In late January, when Mexican cabinet ministers were about to depart for Washington, D.C. to meet with a group from the Trump administration, a curious thing happened.
Politicians from the two main opposition parties — ordinarily the government’s bitterest critics — met with the officials to publicly offer their support. A day later, Trump tweeted that Mexican President Enrique Peña Nieto shouldn’t attend the meeting if he wasn’t willing to pay for a border wall. Peña Nieto countered that he would therefore not be attending. The Mexican political class rushed to support him — the same president many had been attacking since he took office more than four years ago.
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A later humiliating phone call between Trump and Peña Nieto hardened the support of Mexico’s politicians behind their embattled president, as Trump’s wall-and-deportation rhetoric grew more strident.
On Twitter, Javier Lozano, a senator from the opposition center-right National Action Party (PAN), wrote “without ambiguity nor pettiness we close ranks behind [President Peña Nieto]. Let @realdonaldtrump know that our country is called the United Mexican States.” Alejandra Barrales, president of the opposition center-left Party of the Democratic Revolution (PRD), tweeted “Mexico needs all sectors of the country, with a spirit of solidarity and cooperation.”
All this was a rare show of unity among Mexico’s political class.
In the almost 17 years since Mexico shrugged off its system of one-party rule, the country’s political class has shown itself only haltingly interested in addressing the knottiest problems stifling development.
In the almost 17 years since Mexico shrugged off its system of one-party rule, the country’s political class has shown itself only haltingly interested in addressing the knottiest problems stifling development. Apart from some exceptional moments, they have frittered away time on petty squabbles.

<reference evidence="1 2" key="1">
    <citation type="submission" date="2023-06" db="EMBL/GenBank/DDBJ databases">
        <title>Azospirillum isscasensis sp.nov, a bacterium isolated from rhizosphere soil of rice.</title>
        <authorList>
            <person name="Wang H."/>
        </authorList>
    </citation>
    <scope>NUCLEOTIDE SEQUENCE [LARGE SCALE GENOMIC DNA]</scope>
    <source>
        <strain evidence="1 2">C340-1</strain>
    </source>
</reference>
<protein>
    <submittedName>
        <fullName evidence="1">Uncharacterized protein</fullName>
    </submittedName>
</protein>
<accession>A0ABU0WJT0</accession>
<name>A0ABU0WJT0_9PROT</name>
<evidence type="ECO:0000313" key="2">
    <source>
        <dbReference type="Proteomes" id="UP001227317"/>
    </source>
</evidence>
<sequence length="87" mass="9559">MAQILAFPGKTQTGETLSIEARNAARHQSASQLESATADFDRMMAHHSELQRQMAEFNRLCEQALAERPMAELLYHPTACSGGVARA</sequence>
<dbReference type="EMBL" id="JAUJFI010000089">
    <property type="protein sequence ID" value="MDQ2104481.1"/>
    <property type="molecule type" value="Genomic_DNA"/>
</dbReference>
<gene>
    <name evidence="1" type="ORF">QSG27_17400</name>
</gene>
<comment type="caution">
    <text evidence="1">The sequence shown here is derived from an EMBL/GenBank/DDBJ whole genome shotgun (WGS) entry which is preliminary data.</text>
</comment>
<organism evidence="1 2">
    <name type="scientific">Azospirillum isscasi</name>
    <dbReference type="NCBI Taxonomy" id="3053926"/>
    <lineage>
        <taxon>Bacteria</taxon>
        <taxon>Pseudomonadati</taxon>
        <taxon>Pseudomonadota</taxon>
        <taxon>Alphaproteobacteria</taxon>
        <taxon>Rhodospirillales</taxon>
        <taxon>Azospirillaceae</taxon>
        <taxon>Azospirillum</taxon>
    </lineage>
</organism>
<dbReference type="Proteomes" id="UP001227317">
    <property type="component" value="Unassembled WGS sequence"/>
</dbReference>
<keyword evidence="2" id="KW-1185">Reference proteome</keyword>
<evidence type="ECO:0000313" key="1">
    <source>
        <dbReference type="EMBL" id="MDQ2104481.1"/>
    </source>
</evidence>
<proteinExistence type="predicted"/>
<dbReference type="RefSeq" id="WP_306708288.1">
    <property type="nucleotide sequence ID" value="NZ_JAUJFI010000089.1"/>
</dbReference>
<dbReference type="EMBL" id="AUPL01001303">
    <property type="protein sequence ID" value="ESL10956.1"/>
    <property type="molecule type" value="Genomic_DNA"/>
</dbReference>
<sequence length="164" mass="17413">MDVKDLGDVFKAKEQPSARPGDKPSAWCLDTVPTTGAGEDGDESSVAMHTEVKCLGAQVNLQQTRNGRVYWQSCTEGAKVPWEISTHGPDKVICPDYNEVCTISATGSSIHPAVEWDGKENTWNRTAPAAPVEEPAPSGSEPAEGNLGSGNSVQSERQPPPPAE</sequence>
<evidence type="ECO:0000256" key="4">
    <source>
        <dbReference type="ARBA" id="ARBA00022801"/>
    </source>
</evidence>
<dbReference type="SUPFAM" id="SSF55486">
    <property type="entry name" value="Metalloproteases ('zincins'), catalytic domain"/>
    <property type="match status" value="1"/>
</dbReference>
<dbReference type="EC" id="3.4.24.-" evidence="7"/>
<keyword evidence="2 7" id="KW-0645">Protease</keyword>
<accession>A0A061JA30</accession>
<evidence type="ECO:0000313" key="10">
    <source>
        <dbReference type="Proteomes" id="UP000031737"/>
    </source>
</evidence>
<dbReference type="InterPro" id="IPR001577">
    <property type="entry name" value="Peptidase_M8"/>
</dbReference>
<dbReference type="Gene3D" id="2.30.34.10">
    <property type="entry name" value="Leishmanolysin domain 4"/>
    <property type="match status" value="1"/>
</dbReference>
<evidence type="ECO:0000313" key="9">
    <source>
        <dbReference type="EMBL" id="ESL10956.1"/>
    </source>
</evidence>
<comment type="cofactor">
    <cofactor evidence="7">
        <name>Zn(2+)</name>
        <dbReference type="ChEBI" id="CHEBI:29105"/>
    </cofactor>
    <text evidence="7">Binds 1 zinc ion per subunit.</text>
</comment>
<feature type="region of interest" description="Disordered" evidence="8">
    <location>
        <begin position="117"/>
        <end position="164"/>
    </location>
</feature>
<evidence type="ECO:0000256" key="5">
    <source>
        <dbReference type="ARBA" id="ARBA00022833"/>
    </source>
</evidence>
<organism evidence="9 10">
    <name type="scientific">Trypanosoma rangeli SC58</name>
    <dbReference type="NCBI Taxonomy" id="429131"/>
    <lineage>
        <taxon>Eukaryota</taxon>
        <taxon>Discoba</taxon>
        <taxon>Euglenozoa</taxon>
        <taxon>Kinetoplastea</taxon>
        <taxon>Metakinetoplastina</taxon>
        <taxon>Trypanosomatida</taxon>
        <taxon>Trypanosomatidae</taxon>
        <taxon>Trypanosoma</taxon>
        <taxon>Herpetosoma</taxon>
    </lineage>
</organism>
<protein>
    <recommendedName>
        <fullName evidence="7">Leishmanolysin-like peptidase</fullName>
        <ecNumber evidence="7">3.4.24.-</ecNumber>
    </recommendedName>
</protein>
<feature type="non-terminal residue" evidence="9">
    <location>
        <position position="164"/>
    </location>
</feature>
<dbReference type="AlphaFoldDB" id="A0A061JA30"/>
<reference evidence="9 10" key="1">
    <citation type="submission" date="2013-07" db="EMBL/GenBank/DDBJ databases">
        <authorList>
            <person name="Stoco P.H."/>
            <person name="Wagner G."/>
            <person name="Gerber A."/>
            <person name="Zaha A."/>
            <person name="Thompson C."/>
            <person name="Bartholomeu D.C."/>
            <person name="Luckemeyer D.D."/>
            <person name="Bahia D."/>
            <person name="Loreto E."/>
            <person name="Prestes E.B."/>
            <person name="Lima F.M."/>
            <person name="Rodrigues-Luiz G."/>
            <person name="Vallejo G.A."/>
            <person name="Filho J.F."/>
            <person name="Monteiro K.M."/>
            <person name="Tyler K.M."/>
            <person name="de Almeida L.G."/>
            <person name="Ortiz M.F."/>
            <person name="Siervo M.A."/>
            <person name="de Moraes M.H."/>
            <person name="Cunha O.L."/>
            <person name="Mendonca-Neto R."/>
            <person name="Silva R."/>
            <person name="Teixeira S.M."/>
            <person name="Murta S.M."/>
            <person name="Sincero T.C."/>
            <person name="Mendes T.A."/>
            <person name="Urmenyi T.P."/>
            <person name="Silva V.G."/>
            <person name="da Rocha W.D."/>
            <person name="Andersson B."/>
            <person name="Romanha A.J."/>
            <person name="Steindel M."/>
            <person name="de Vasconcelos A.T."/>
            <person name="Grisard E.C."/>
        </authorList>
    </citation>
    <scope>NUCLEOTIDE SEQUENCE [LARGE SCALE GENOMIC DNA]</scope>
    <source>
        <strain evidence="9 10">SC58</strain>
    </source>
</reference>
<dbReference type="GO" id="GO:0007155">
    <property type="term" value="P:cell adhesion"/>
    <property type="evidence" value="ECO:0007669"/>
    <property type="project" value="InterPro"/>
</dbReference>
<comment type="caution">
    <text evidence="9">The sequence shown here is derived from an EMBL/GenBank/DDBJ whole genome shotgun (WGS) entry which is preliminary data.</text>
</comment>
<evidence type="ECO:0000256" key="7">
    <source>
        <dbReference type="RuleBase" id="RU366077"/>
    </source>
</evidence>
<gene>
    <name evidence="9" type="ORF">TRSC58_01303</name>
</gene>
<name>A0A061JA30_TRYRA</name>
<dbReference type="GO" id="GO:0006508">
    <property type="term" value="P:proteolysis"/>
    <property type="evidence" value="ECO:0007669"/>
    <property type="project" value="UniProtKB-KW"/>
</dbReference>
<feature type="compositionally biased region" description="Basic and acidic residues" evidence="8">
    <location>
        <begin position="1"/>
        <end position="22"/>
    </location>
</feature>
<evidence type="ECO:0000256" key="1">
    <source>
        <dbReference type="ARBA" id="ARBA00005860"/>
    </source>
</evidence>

Meanwhile, corruption continues to plague Mexico. The economy has been run mostly to the benefit of the rich and well-connected, even as employment expands in certain sectors, notably the automotive industry. Above all, the rule of law has languished; only a few states, for example, have fully implemented national judicial reforms, approved in 2008, calling for open trials modeled after U.S. courts, with proceedings open to the public and witnesses subject to cross examination.
“Sooner or later, Mexico will confront the dilemma of whether to preserve its nature as an informal, un-institutionalized country or fully embrace the rule of law,” wrote political scientist Luis Rubio.
Doing that has been enormously difficult. Some have thought a push from outside the system is needed — which is why the inauguration of Donald Trump should be welcomed by those interested in Mexico’s equitable development.
The despised American president’s brash style conjures up all the worst Yankee stereotypes that have lived in the Mexican mind since the beginning of the country. Within Mexico, Trump’s acidic approach has burned away the gunk of domestic politics and formed alliances, at least for the moment, that seemed unthinkable a few weeks before. His threatening presidency thus offers a chance for Mexico to put behind it battles over minutiae, see beyond parochial interests, unify in the face of a common enemy, and, maybe, find the urgency to attack what has made it a country that people have risked death to leave.
Mexico’s experiment with democracy certainly could use a jolt.
For more than 70 years, the Institutional Revolutionary Party (PRI) monopolized the gears of Mexican government. A national Tammany Hall, it had no ideology beyond its own survival, and used corruption to buy member loyalty. In 2000, the PAN’s Vicente Fox won the presidency and ended the PRI monopoly, ebbing for more than a decade by then.
Yet instead of participating in change, the PRI, which still held a sizable bloc in the Mexican Congress, believed that any Fox success would make it harder for the party to return to power. It threw a six-year tantrum. The PRI stifled change. An energy reform that was most necessary, for example, was shelved without an airing as soon as Fox proposed it, largely because it was the president’s idea. Only when the PRI returned to power, with Peña Nieto’s presidency, was an energy reform enacted.
Peña Nieto accomplished several reforms early in his term. Among the most important was to allow reelection of congressmen, increasing their accountability to constituents while forcing them over time to become expert in the complicated issues on which they legislate. But that reform momentum was brief. Regions of the country are still run according to the whims of whoever is in power. Governors and other regional power bosses have emerged as political princes. (Several ex-governors are…